What narcissists (and sociopaths) excel at, is using language in specific ways, with a specific intent to take another’s mind and will captive. Read Narcissistic Abuse and the Symptoms of Narcissist Victim Syndrome, by Athena Staik, Ph.D. at PsychCentral. Narcissists want you to:
- Devalue your contributions
- Ignore or make excuses for their actions
- Doubt your ability to make decisions
- Idealize them and obsess about how to make them happy
- Give in to whatever they want
- Mistrust your support network (i.e. family or other partners), in favor of themselves
And so on. Psychologist Stephen Johnson writes that the narcissist is someone who has, “buried his true self-expression in response to early injuries and replaced it with a highly developed, compensatory false self.” A narcissistic partner is unaware of (or unconcerned with) how his or her actions affect others, and this lack of empathy is thus the quintessential hallmark of people with Narcissistic Personality Disorder (See Narcissism And Empathy).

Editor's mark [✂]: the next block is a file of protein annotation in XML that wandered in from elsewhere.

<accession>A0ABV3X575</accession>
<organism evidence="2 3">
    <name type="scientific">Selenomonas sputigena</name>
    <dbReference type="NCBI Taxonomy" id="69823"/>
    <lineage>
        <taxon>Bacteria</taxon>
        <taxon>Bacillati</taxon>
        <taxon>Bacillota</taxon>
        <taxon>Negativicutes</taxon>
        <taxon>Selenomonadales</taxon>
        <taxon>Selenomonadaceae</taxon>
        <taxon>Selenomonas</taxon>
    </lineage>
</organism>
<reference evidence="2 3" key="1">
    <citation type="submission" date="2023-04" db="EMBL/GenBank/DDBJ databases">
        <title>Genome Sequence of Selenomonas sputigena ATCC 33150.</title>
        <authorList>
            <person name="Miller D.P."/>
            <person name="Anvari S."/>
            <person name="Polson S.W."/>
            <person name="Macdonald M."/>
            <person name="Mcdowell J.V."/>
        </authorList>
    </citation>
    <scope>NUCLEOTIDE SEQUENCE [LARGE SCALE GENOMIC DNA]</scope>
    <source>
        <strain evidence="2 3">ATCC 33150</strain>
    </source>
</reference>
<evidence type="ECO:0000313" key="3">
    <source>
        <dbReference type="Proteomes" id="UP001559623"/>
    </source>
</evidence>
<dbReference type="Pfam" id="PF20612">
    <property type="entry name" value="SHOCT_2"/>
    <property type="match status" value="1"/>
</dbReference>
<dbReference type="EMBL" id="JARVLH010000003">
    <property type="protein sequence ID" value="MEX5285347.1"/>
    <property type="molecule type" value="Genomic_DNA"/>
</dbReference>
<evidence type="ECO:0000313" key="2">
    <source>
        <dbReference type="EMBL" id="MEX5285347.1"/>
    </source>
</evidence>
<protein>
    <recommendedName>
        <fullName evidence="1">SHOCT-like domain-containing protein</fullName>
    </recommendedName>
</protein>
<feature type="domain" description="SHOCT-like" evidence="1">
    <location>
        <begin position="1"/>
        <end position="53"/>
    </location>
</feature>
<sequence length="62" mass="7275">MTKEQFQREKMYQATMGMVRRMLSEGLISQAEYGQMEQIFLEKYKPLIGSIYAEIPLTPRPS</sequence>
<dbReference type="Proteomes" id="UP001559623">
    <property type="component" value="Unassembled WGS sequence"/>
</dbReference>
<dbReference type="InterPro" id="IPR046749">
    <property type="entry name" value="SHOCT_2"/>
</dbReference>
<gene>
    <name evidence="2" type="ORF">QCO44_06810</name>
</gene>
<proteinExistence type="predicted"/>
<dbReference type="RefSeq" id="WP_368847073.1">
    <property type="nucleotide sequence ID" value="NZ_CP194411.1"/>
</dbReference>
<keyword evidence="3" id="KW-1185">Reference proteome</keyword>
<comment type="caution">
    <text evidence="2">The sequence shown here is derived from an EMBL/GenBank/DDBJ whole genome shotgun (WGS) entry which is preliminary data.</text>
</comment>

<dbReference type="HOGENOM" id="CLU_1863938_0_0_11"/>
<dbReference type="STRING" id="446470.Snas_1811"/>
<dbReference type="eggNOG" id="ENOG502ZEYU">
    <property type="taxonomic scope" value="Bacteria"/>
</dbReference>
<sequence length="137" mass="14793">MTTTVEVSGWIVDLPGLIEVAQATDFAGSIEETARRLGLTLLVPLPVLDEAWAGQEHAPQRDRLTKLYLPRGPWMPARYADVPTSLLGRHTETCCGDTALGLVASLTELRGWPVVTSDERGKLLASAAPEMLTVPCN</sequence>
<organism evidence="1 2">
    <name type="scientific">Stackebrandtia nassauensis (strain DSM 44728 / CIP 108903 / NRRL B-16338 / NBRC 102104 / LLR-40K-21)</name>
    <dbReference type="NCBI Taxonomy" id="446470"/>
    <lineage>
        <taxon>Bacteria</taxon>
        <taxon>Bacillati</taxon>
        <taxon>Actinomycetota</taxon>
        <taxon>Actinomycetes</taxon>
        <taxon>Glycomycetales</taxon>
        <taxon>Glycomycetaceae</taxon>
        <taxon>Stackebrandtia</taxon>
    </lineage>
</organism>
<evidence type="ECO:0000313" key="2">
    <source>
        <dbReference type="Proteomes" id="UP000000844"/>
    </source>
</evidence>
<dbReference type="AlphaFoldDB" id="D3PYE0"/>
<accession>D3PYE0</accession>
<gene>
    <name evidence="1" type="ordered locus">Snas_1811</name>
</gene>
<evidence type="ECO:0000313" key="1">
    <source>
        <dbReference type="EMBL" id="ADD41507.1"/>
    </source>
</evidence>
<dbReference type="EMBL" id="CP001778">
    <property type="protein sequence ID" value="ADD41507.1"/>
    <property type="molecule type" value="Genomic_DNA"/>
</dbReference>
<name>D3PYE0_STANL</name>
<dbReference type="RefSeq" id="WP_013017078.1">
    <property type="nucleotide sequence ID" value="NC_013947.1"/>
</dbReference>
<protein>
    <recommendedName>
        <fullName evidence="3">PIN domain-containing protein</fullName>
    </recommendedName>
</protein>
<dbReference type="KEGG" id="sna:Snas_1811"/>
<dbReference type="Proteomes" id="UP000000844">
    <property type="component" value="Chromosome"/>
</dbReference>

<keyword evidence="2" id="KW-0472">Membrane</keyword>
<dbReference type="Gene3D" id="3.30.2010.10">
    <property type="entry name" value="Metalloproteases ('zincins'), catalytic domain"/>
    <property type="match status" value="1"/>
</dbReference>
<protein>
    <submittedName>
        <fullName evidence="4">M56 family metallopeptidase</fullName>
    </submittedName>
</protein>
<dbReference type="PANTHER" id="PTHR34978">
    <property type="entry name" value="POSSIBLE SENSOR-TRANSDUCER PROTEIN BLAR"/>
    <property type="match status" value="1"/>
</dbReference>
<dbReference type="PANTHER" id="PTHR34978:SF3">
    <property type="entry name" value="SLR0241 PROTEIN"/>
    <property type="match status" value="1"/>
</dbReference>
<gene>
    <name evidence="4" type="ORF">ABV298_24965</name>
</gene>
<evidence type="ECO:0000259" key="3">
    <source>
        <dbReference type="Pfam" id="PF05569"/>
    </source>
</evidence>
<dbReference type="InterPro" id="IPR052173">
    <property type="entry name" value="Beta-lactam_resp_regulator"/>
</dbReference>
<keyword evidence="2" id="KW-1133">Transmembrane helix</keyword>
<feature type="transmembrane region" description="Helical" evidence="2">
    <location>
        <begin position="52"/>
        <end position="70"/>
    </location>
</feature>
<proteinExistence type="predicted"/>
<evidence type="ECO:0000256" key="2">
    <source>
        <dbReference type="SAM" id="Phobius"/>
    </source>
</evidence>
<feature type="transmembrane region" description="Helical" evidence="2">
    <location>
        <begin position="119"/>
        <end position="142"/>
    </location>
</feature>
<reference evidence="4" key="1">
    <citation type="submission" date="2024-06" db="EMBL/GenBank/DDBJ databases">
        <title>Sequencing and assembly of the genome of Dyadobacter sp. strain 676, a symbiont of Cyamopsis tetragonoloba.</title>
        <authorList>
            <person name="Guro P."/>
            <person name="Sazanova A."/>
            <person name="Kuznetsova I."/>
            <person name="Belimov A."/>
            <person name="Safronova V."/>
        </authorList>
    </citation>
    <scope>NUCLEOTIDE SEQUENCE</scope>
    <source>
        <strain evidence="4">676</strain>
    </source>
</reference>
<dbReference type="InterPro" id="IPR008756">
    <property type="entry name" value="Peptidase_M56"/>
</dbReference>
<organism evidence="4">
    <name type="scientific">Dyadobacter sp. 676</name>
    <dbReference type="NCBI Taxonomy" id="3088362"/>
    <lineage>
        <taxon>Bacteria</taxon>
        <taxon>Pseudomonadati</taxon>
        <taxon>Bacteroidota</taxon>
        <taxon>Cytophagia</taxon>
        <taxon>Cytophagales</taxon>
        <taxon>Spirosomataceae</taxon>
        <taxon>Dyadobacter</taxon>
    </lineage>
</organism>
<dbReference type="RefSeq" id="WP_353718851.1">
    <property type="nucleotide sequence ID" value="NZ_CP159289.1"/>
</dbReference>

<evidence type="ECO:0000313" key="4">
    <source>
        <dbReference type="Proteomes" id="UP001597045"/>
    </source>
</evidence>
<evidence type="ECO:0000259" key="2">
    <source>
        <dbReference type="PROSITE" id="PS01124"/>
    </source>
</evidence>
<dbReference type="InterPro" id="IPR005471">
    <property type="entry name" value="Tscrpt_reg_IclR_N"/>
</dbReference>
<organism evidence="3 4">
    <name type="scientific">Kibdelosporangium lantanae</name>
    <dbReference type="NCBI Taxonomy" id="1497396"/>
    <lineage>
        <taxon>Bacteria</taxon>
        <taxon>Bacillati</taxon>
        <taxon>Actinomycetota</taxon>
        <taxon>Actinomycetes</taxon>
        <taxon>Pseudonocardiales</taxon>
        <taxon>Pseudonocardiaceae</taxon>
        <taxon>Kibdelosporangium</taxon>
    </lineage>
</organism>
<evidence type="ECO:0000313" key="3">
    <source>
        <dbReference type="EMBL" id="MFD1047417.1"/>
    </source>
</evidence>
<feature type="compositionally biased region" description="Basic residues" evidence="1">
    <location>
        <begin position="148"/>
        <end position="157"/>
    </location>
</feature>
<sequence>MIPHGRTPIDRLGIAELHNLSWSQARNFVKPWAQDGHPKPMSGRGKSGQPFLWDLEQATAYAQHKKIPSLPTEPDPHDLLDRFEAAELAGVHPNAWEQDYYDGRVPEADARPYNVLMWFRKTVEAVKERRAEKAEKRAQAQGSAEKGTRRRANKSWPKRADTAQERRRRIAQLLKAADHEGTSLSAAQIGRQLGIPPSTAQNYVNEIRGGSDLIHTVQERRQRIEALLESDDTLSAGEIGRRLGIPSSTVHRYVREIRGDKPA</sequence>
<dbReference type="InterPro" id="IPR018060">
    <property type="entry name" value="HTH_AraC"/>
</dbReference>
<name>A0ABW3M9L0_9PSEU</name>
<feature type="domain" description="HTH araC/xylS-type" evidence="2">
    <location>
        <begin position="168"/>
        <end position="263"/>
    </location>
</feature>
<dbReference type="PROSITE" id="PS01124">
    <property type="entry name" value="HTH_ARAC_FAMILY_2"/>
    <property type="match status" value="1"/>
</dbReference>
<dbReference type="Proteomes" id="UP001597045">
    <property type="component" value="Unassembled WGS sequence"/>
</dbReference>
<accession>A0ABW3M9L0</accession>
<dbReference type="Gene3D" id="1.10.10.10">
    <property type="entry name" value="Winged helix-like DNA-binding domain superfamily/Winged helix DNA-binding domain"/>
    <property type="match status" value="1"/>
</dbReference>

How To Spot a Narcissistic Partner
Read 18 Ways To Spot A Narcissist by the Huffington Post and 10 Signs That You’re in a Relationship with a Narcissist by Psychology Today. In general:
- They are generally likable (at first)
- They tend to be nicer to strangers than those closest to them
- They like to talk about themselves and name-drop
- They will inflate themselves at the expense of others
- Their stories are about success, or touch on entitlement and victimization
- Their words don’t match their actions
- Appearance is everything, and they react strongly to criticism
- They never say “sorry,” unless they are being sarcastic
- Problems are because of someone else — they will take credit, but cast blame
- They are quick to anger, if exposed to “facts” that don’t fit their worldview or personal narrative
Avoid Becoming Emotionally Attached
If you are considering doing business with someone you may suspect is a narcissist, simply don’t do it. Don’t fall victim to their influence, and don’t agree to do business with someone because: